It comes as no surprise that the Vilnius’ ‘gay social experiment’ with no evidence of visible hostility, unlike its counterparts in Moscow and Kyiv, did not catch the attention of international news sites. LGBTQ issues in Lithuania or other smaller countries tend to attract western journalists only when Pride events include aggression or in cases of public homophobia. Often news from these countries reaches western audiences only because gay rights activists or human rights organisations direct media attention to them.

Without a doubt, homophobic attitudes in the former Soviet union need to be addressed. The Moscow and Kyiv videos show us how dangerous everyday life can be for LGBTQs and the story behind the Vilnius video implies this. It is equally important to acknowledge that, in the west, we rarely leave our comfort zones to grasp what drives queers in other cultures. Western perceptions of LGBTQ life 'abroad' often positions gay people as individuals and victims. These videos, while certainly helpful in attracting attention, are also detrimental.

Western activists, community leaders, educators, and human rights advocates can learn a lot from paying attention to how queer communities survive and nourish their desires elsewhere. 

A subtler picture

One such illuminating example is Kreivės, a Vilnius-based festival which is now in its second year. The festival (the name is best translated as ‘geometrical curves’) is held at Skalvija, the last remaining non-commercial cinema house in Vilnius, which, for a week in August, becomes a haven for local queer youth. 

Accounts of events like this Vilnius-based festival provide a much-needed alternative to the worn-out narratives of gay invisibility and homophobia that dominate media reports about queer lives outside the western world. 

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Augustas Čičelis putting up posters promoting Vilnius LGBT* festival Kreivės. (c) Kreivės.

For ten days in August, Kreivės builds a precious space, and one that is changing the terms of LGBTQ activism in this small Baltic country.

Instead of educating society about homosexuality or advocating for gay visibility, the event focuses on community building and nourishment. With a thoughtful programme of international films, a Rainer Werner Fassbinder retrospective, talks, music, and small-scale exhibitions, Kreivės has a lot to offer to local queers and their allies abroad.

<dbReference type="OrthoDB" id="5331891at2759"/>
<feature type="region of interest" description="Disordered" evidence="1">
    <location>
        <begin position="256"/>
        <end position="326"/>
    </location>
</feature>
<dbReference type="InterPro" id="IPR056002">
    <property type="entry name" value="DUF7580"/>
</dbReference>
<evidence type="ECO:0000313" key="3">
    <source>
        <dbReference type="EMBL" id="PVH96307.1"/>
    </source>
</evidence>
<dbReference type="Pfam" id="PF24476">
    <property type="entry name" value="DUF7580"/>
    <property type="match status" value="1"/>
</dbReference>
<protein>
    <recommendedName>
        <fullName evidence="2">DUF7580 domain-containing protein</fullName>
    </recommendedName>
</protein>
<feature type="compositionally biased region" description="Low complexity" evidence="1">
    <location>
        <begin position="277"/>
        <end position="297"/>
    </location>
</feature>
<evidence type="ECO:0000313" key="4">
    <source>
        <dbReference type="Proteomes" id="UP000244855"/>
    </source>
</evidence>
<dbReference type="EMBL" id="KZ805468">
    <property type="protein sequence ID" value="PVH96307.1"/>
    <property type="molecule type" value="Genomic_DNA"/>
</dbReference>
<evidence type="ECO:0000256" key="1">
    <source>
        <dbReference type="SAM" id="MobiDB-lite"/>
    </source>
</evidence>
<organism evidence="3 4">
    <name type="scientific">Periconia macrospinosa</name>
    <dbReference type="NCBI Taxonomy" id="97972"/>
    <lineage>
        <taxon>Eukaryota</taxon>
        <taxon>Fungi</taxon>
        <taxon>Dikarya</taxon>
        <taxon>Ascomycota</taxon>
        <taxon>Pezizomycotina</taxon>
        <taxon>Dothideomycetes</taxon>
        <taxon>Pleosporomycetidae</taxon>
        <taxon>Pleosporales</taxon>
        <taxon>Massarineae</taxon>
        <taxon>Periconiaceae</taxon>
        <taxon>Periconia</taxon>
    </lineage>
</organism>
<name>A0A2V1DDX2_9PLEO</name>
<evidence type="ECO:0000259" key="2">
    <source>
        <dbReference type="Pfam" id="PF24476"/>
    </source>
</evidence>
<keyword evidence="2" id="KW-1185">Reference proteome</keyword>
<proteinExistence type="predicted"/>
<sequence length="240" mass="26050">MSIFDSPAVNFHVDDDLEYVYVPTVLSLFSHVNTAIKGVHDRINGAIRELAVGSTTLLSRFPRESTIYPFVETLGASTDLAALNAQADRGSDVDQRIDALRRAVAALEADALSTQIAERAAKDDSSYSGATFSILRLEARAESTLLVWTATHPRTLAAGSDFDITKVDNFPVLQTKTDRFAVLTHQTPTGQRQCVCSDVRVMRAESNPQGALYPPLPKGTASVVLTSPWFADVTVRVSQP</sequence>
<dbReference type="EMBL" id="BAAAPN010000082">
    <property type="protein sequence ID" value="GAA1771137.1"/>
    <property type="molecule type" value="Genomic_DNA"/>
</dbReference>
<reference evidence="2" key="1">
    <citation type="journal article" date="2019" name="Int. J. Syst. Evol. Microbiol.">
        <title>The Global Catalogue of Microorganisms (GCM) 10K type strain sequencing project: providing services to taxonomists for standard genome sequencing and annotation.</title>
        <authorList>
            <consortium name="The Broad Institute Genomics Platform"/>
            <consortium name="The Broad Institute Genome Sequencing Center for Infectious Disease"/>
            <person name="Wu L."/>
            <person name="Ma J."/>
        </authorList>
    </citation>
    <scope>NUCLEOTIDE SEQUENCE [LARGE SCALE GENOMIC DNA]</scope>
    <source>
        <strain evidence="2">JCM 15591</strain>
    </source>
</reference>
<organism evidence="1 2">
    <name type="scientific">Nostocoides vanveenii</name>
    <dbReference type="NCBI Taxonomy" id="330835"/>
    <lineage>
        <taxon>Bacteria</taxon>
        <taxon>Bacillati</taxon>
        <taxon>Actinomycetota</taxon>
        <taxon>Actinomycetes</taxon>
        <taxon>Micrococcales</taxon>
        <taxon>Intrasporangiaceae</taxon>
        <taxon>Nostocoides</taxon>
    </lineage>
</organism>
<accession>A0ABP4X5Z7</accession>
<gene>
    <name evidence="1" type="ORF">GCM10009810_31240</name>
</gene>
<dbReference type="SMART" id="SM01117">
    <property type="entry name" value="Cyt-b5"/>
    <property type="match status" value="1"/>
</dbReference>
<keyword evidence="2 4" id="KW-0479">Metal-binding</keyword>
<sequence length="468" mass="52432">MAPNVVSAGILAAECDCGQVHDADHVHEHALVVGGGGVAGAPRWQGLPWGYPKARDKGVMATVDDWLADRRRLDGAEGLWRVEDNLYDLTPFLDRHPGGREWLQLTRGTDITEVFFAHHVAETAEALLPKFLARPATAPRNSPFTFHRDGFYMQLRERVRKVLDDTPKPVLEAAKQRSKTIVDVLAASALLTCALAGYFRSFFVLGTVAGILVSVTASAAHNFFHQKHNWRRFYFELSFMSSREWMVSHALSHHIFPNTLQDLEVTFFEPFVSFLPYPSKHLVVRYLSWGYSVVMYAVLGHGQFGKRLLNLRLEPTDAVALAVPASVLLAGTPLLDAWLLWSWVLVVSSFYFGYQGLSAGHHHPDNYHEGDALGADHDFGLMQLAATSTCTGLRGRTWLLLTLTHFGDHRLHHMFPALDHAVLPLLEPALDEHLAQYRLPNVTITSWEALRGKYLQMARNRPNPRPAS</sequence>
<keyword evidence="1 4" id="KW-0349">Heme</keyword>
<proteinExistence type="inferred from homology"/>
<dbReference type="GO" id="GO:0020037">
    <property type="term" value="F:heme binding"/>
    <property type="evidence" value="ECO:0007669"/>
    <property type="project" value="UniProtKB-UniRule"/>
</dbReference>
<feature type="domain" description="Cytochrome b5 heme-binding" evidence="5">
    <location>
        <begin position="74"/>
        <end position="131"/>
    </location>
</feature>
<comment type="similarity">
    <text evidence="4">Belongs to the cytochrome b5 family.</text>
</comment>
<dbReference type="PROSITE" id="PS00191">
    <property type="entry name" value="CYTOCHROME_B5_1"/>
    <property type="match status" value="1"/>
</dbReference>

Projects like this one are the real social experiments we in the west should be learning about.

Kreivės started in 2013 as a low profile series of LGBTQ film screenings. Under the dedicated supervision of Augustas Čičelis, a Vilnius local in his 30s, the festival has evolved from its grass-roots beginnings as a cultural experiment into a much-needed queer space.

For the first screenings, Augustas sourced films through local embassies and cultural bastions like the Goethe-Institut.

All films were obtained free of charge, entrance to the festival was free. Augustas’ vision of an artsy LGBTQ festival began with no substantial support from any Lithuanian gay or lesbian organizations, which focus on advocacy and policy research rather than art-driven activities.

By emphasizing artistic expression, Kreivės opens up new ground in queer activism and reminds us of the early 1990s in Lithuania, just after the collapse of the Soviet Union. In this Baltic country, the 1990s was an era with a vibrant gay and lesbian cultural scene, which boasted intriguing gay press and lesbian-owned bars.

Today, this festival brings this important history back to life. Organisers say they want to grow this event as a temporary site where queer youth can get to know each other and share their culture without the pressure to immediately enter the activist scene. In a city with no LGBTQ centres and with little attention among existing gay and lesbian organizations to youth, this vision may even save lives by creating a space for queer existence in a place where it can seem invisible.

For LGBTQ allies outside of Lithuania, Kreivės may appear similar to the many art festivals on sexuality that have sprouted up all over the globe. It is in the context of its grass-roots origins that the festival’s importance as a queer space can be understood.

Projects like Kreivės are the real social experiments we in the west should be learning about. They expand the dimensions of our queer worlds and remind us of the ways queer culture can evolve.